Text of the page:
Robert Heffron Robert Heffron has a question!
October 6 @ 10:40am
I am writing to ask you a question about my Y-DNA test results, which were accepted into the Irish Type II project. According to my test results, My Y-DNA matched the SNP markers CTS4466, S1115, and A212. I was thus classified as sharing Eoganacht ancestry with the other members in the project. Recently, whenI reviewed my test results, I saw that I also had the marker SNP Z16259, which, although included in the Irish Type II project, is associated with the Ui Fidgenti. I also appear to have the marker SNP DF27, which is associated with Southern Ui Néill Type DNA. Finally, I also appear to have SNP L226, which is the signature marker for Irish Type III DNA. My question to you is how is it possible that I have all these markers from these separate groups? thank you in advance for your response. Respectfully, Bob Heffron
Garth Graham
October 7 @ 4:50pm
Always good to give kit number and tell us what testing you have done.
Ronald Howie
November 6 @ 2:41pm
Looking at your Y DNA Results I don't see any SNPs. Testing for the DF27 group can be a good bit more difficult to get a positive result. As for the Eoganancht Septs you could be CTS4466 positive or belong to a different haplogroup. I would recommend contacting James Kane at jkane@tds.net to get better answers to your testing options. Ronnie
Garth Graham
November 11 @ 9:34pm
Robert, you have ordered Big Y but your results are not ready yet. Thus you are smoking something good if you think you are positive for ANY snp as you have ZERO snp results as of this comment I am currently typing. I know this because I am one of the admins of the R1b project and I just looked at your account. You have GD of 8 at y111 matches who are R-MC13 so most likely you will fall below that snp also, which means you are not L226 or DF27. Definitely NOT DF27 as that is below P312 but not below L21. You are definitely below L21 though so I know DF27 has nothing to do with you. Would love to hear your explanation as to how you arrived at these dubious notions of snp's when you have no snp results.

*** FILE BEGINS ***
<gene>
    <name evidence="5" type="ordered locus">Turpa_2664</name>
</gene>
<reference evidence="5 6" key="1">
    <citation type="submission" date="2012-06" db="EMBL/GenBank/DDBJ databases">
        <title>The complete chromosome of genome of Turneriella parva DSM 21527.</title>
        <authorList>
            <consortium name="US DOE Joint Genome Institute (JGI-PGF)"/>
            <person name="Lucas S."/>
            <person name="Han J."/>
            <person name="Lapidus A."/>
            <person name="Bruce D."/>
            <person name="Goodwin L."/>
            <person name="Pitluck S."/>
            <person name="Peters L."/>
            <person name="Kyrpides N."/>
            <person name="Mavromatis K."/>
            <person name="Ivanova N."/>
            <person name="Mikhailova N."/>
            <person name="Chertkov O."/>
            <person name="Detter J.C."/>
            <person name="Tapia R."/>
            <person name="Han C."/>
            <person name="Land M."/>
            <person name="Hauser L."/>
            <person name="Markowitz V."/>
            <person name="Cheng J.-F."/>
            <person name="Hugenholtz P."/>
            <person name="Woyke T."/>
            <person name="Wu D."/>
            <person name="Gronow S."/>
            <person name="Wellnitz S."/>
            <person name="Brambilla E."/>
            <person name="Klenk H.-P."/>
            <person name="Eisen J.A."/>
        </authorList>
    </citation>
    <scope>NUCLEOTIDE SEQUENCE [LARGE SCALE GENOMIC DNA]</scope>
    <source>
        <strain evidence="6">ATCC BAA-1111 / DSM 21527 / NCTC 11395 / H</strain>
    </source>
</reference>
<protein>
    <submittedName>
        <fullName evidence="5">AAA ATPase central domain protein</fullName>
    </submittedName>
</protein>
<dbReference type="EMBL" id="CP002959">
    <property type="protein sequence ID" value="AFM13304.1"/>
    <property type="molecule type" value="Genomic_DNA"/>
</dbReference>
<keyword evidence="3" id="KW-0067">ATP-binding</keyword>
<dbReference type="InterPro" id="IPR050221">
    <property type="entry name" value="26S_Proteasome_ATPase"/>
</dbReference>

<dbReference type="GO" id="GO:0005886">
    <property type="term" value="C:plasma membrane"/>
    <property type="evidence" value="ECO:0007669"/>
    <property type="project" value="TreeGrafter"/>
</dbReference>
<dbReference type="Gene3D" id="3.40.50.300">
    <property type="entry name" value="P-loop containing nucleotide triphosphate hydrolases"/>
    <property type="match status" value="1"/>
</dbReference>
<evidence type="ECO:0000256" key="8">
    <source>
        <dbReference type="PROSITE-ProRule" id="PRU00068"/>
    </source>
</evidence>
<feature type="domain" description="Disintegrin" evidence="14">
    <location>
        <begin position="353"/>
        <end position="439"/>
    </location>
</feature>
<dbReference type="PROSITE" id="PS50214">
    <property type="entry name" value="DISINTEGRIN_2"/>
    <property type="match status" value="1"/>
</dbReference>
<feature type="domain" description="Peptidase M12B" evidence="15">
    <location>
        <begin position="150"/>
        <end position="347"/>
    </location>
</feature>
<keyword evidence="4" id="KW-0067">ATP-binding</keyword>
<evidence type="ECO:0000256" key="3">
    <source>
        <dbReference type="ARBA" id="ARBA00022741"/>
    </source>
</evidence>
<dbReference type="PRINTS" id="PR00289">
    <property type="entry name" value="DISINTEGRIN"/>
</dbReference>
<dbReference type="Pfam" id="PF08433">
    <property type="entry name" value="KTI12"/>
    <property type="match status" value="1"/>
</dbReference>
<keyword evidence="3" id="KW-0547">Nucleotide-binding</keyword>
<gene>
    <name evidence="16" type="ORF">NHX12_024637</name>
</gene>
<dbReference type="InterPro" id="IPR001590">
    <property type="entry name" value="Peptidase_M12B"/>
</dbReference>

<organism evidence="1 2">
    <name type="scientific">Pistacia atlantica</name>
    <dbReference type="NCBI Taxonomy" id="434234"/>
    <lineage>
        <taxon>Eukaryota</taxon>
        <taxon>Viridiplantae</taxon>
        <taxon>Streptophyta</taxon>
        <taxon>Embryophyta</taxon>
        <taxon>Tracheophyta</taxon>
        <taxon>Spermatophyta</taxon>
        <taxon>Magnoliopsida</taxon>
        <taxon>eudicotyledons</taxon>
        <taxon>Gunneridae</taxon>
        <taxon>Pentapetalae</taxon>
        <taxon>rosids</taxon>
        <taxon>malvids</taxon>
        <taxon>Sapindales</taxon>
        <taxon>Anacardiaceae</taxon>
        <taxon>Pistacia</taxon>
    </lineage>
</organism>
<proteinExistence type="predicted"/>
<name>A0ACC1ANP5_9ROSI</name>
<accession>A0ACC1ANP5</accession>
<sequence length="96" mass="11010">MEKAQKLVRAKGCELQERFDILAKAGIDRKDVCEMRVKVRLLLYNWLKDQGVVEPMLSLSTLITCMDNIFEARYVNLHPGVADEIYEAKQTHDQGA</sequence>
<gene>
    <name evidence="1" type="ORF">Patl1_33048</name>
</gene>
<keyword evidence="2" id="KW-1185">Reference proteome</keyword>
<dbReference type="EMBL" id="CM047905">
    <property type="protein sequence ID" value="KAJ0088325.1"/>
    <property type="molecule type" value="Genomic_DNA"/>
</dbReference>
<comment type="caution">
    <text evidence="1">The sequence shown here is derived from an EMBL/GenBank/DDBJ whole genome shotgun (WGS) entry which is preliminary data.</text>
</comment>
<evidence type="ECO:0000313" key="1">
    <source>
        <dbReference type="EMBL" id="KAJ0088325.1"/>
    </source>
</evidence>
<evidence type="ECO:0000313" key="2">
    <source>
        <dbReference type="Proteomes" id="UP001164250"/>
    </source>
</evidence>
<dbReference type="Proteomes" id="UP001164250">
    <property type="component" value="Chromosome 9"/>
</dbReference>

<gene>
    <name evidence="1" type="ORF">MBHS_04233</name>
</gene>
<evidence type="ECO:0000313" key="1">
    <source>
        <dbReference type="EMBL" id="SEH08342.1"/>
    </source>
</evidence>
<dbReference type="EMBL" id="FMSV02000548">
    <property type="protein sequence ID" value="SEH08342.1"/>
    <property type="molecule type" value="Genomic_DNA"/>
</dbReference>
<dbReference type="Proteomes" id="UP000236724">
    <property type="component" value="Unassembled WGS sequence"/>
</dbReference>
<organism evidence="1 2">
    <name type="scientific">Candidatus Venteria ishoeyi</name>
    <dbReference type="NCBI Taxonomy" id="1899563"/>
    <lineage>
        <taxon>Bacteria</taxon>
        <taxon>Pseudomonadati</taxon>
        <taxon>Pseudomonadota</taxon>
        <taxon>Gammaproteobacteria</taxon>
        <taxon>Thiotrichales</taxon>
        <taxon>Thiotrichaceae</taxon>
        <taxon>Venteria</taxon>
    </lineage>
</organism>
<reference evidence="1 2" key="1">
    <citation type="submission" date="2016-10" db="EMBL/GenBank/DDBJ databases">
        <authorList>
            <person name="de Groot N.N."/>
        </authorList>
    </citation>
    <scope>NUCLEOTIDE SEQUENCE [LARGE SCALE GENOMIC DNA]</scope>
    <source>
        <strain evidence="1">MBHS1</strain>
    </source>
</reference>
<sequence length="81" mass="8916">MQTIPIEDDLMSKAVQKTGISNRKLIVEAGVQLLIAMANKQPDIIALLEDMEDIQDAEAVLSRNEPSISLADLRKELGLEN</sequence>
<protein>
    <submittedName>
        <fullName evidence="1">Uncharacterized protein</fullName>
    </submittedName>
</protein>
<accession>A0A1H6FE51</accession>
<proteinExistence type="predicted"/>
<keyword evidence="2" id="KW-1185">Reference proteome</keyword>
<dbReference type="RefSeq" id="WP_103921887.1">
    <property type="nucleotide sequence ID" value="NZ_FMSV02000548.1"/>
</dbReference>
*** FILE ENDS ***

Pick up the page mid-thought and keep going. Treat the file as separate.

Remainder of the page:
Brent Graham Brent Graham
September 5 @ 3:44pm
Someone has probably posted this before...
Brent Graham
September 5 @ 3:45pm
The Irish DNA Atlas: Revealing Fine-Scale Population Structure and History within Irelandhttps://www.nature.com/articles/s41598-017-17124-4
Fred Callahan
September 5 @ 6:53pm
An interesting complex bio statistical analysis. Wish it included which haplotypes were considered to be characteristic for the defined regions.
Ronald Howie Ronald Howie
May 6, 2018 @ 1:05pm
ADMIN note: If you don't get a timely reply to a post on the activity page, please contact James Kane at jkane@tds.net or Kathleen Kerwin at kkerwin@sbcglobal.net Also bear in mind that they are quite busy at their regular employment. The surname list has been updated today.
Jeffrey Hatcher Jeffrey Hatcher
April 20, 2018 @ 10:03am
I am happy to announce that FTDNA has released to Big Y testers, 561 STR markers when previously only 111 were listed. Just another good reason to do the Big Y test, especially when coupons become available.